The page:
DUI Statistics and the Fourth of July

DUIs tend to spike around the Fourth of July, so while you’re celebrating, keep the costs of drunk driving in mind.

This week marks American independence, and with parties and parades planned from Portland to Philadelphia, it’s the biggest birthday bash of the entire year. The Fourth of July weekend means picnics and beach parties, fireworks and flags, sun tea and sparklers, and lots of road trips.

Independence Day data: the celebratory, and the scary

Some 34.4 million Americans are expected to travel by car this Independence Day weekend, and there’s probably a BBQ at the end of many of their trips. Last Fourth of July, Americans had around 74 million BBQs, grilled an estimated 155 million hot dogs, and cracked open about 68 million cases of beer. In fact, more beer is sold on Uncle Sam’s birthday than on any other holiday (including St. Patrick’s Day and New Year’s Eve).

Unfortunately, all those comings and goings, combined with well-stocked coolers, means more drunk drivers on the road. In fact, the Insurance Institute for Highway Safety tells us the Fourth of July is the worst day of the year for fatal car crashes. And, according to the National Highway Traffic Safety Association, 40 percent of all highway deaths between 2007 and 2011 were caused by drunk driving over the Fourth of July weekend.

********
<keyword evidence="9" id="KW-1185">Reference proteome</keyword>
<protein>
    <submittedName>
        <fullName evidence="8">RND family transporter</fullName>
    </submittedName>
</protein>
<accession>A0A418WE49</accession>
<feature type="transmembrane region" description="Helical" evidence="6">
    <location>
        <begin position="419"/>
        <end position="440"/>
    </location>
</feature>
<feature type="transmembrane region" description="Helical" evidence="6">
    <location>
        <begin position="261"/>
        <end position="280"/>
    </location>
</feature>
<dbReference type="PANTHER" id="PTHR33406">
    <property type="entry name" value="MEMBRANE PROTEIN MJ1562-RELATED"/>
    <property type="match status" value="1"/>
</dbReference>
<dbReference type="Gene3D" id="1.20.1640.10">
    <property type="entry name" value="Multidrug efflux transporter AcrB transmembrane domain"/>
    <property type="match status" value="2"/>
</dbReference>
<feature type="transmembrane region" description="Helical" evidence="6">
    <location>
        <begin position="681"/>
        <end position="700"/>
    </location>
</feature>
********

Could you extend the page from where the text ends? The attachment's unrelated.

DUI statistics: what it costs

Obviously, driving drunk can have a terrible price. But even if you’re fortunate enough to avoid an accident, you could end up paying a lot. For starters, a DUI can triple your car insurance premium for as long as 5 years. So that means if you pay $150 a month now, your premium could increase to $450 a month. Spread that extra $300 a month over the next 5 years and you will have paid $18,000(!) extra for the same coverage.

Once you have a DUI on your record, your car insurance company considers you a high-risk driver and will charge you a higher rate to offset the added risk. Additionally, you might not qualify for any car insurance discounts you may have been receiving prior to your DUI (such as good driver or claim-free), causing your rates to increase even further.

Of course, the numbers vary by state and circumstance, but after you add in fines, court costs, and DMV fees, the average DUI costs between $5,000 and $25,000. Compound all that needless expense with the inherent dangers of drinking and driving — along with the fact that you could lose your life, take someone else’s, or wind up spending time in jail — and the reasons for staying smart and safe this weekend become more than evident.

So consider this a friendly reminder from a friendly car insurance company to avoid drunk (or even tipsy) driving this holiday weekend. Whatever you have planned, from a picnic in the park to fireworks on the beach, have a great Fourth and stay safe.

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